9. 9. Nelson Mandela once said “No one is born hating another person because of the colour of his skin, or his background, or his religion. People must learn to hate, and if they can learn to hate, they can be taught to love, for love comes more naturally to the human heart than its opposite.” Archbishop Desmond Tutu – a well known South African – started to speak about or country as the "Rainbow Nation", referring to the possibility of interracial harmony in South Africa. Then or beloved President Nelson Mandela started to use the term "Rainbow Nation" too and now we are known as such all over the world. There are 30 plus ethnic groups in South Africa with the Zulu being the largest group. There are 11 official languages in South Africa.
  10. 10. Coat of Arms
  11. 11. The rising sun is a symbol of rebirth and the source of life, light and the wholeness of humanity. The protea is an emblem of the beauty of our land and the flowering of our nation. The tusks of the elphant symbolise wisdom, strength, moderation and eternity. The human figures are a testament to our common humanity and heritage. They are greeting each other, symbolising unity. The secretary bird, symbolising protection of the nation, is a messenger of the heavens that brings grace to the earth. The spear and knobkierie symbolise defence and authority. They are lying down to depict peace. . The shield shows both identity and spiritual defence. The ears of wheat are an emblem of fertility that symbolise growth and the development of our potential.
  14. 14. • ? fileticket=p6VZ6IkiOn8%3d&tabid=93& mid=1129
  15. 15. Besides our Beautiful National Anthem we love to sing this song together at events… • Shosholoza, shosholoza (Moving fast, moving strong) Ku lezontaba (Through those mountains) Stimela sphuma eSouth Africa (Train from South Africa) Wenu yabaleka (You are leaving) Wenu yabaleka (You are leaving) Ku lezontaba (Through those mountains) Stimela siphum' eSouth Africa (Train from South Africa) Listen to the song being sung by LadySmith Black Mombasa – a famous south Arican band.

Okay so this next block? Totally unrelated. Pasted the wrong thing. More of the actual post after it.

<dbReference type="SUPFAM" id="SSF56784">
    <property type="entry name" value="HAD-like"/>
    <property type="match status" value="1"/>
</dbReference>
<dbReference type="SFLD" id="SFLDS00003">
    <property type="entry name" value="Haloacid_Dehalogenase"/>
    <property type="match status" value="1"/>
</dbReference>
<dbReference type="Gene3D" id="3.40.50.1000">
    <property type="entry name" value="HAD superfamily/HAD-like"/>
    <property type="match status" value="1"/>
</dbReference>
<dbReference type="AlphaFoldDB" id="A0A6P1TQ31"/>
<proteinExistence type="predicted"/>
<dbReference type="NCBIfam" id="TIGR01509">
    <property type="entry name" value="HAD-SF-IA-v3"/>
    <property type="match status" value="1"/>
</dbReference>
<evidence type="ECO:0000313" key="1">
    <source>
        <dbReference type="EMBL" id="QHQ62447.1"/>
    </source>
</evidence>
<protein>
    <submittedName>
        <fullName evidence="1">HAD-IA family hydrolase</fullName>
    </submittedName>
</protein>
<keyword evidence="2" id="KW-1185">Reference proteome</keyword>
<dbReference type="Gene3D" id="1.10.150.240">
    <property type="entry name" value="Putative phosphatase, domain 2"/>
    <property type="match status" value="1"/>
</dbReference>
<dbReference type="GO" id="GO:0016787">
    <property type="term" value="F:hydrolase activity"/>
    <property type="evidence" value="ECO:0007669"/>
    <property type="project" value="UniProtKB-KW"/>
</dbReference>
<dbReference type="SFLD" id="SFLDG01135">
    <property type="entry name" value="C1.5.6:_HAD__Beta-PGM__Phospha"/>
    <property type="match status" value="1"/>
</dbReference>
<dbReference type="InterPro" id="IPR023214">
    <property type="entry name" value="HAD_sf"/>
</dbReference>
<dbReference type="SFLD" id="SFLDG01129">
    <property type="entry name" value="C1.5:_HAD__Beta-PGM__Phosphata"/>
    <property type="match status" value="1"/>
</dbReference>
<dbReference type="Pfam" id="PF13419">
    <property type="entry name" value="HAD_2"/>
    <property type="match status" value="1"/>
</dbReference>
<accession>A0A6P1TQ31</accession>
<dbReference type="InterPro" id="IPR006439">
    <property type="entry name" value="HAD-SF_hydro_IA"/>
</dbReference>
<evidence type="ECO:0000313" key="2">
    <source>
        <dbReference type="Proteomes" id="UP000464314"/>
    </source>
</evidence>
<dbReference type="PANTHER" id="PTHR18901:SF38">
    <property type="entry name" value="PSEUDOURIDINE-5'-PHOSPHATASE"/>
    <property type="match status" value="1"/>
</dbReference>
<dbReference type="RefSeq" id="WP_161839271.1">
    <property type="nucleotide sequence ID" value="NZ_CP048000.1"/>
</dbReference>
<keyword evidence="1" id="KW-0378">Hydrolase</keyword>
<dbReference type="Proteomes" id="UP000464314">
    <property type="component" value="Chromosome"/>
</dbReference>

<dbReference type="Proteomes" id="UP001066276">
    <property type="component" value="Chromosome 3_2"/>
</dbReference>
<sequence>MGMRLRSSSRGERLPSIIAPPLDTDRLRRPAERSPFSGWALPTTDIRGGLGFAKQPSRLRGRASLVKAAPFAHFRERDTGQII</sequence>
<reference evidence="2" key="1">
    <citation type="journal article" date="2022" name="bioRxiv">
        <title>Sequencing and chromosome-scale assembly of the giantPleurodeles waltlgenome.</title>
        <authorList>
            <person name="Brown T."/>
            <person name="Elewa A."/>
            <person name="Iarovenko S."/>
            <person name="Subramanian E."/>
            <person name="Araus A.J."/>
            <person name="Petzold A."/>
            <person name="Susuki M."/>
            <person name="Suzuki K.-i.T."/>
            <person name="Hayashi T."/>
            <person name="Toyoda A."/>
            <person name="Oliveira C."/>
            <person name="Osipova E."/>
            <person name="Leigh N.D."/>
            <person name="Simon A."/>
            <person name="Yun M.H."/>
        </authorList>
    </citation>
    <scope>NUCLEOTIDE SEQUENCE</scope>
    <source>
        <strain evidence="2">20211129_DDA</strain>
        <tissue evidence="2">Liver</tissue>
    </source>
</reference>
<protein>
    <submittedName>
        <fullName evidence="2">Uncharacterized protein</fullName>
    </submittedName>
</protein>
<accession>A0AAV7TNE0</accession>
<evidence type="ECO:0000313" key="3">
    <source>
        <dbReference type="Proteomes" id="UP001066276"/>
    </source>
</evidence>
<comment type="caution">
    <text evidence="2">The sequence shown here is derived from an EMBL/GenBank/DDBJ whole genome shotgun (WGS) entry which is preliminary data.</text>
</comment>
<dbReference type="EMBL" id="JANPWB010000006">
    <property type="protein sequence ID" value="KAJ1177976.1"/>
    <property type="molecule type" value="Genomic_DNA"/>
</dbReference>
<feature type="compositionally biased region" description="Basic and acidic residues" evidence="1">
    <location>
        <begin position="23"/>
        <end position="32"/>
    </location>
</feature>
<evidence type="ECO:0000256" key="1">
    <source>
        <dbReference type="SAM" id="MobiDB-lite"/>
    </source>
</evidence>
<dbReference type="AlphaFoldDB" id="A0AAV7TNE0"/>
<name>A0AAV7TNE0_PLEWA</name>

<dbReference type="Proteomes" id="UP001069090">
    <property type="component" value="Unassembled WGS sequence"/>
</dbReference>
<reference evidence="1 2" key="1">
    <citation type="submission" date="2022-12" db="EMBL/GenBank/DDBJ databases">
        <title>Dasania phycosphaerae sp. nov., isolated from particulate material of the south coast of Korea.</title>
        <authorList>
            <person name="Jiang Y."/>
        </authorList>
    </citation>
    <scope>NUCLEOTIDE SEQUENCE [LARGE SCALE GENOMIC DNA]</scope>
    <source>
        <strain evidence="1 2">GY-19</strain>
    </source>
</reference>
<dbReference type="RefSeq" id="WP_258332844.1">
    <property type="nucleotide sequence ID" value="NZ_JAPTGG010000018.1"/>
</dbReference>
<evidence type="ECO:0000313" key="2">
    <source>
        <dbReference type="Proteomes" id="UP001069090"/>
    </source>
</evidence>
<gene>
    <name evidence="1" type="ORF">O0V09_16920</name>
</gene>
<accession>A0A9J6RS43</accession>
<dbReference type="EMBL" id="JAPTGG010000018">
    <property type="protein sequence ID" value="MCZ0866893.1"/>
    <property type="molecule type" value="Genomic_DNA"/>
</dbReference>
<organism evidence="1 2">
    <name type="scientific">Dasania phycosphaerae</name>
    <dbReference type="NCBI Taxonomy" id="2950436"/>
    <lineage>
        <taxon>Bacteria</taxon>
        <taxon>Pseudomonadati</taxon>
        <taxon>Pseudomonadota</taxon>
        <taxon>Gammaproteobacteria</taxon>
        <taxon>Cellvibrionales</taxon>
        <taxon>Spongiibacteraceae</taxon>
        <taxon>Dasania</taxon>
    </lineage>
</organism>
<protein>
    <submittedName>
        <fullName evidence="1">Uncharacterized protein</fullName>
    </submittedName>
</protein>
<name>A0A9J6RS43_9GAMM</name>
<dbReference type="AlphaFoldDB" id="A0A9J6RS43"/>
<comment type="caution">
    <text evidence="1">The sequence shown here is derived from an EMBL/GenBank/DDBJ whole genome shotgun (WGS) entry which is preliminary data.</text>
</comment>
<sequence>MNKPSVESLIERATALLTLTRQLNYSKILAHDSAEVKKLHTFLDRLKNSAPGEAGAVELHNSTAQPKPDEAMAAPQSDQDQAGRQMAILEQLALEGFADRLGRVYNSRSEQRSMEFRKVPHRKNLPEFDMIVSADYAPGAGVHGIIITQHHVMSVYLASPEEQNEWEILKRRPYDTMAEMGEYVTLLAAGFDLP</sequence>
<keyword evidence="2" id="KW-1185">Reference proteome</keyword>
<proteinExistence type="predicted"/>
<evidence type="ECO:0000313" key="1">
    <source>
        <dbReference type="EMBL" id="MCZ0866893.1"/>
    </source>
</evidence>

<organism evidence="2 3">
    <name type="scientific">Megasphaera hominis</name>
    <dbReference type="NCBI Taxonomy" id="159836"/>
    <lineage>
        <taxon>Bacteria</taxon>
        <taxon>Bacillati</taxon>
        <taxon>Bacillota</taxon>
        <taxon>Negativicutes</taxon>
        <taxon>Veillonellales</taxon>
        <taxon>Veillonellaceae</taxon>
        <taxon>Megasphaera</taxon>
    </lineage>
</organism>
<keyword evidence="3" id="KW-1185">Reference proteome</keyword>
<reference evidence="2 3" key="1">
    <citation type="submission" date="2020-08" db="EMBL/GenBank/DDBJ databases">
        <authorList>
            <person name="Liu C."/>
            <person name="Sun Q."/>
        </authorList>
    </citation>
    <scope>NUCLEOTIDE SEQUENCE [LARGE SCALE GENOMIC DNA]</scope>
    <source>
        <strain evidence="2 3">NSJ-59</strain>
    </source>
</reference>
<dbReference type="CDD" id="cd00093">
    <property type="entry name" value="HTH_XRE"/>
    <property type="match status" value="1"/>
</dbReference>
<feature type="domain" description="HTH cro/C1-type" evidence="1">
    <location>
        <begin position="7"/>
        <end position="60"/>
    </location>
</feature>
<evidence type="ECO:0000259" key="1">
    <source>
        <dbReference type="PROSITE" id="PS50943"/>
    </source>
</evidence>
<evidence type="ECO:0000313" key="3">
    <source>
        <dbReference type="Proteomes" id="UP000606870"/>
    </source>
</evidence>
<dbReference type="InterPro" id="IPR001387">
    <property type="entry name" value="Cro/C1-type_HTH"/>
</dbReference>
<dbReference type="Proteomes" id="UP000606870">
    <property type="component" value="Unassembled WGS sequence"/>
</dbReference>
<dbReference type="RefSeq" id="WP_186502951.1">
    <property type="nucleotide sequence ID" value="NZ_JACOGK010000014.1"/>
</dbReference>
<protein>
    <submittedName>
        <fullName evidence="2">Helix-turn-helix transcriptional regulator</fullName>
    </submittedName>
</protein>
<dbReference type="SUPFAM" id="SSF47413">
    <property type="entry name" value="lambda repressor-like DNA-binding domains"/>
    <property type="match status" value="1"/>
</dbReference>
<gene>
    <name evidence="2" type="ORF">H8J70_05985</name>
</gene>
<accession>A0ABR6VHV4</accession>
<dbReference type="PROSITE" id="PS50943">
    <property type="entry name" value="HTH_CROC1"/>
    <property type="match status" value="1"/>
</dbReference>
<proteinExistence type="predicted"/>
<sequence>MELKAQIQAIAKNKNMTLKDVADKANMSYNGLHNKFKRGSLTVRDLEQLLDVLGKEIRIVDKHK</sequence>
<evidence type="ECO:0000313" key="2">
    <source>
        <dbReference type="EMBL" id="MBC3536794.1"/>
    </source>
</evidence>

16. 16. South Africa is not only known for its diversity of cultures, it is also home to hundreds of different types of mammals, birds and reptiles, such as zebras, elephants, crocodiles and even penguins. We are especially known for the Big Five.
  17. 17. Arrogance – proud to a fault Homophobia – hatred of gays and lesbians Prejudice – to unfairly pre-judge Pride – a healthy respect for oneself and others Racism – to judge people not for who they are, but because of the colour of their skin Sexism – to judge women negatively on the basis of their sex Xenophobia – hatred of foreigners I owe my being to the hills and the valleys, the mountains and the glades*, the rivers, the deserts, the trees, the flowers, the seas and the ever-changing seasons that define the face of our native land... Discrimination - unfair treatment of a person or group because of their race, nationality, language, age, sex, looks, handicap, etc. Dispossession – deprived of land Enshrine – protect from change Freely elected representatives – the few people who were voted for by the many to be their ‘voice’ in parliament Ignominious – humiliating and shameful Justice – just or fair treatment Meted – forced onto Reconciliation – when people who have been fighting agree to work together Transition – when something is busy changing from one state to another Unquenchable – a thirst that cannot be satisfied Aspiration – ambition Chauvinism – war-like belief that your group is better than another Collective – of a group, as one Compel – force Depict – show in a painting or drawing Derive – get from Impulse – deep wish or desire Inclusive – not leaving anything or anybody out Inherit – receive from ancestors Inscribe – written onto or engraved into Interdependent – need and relying on one another Obligation – moral duty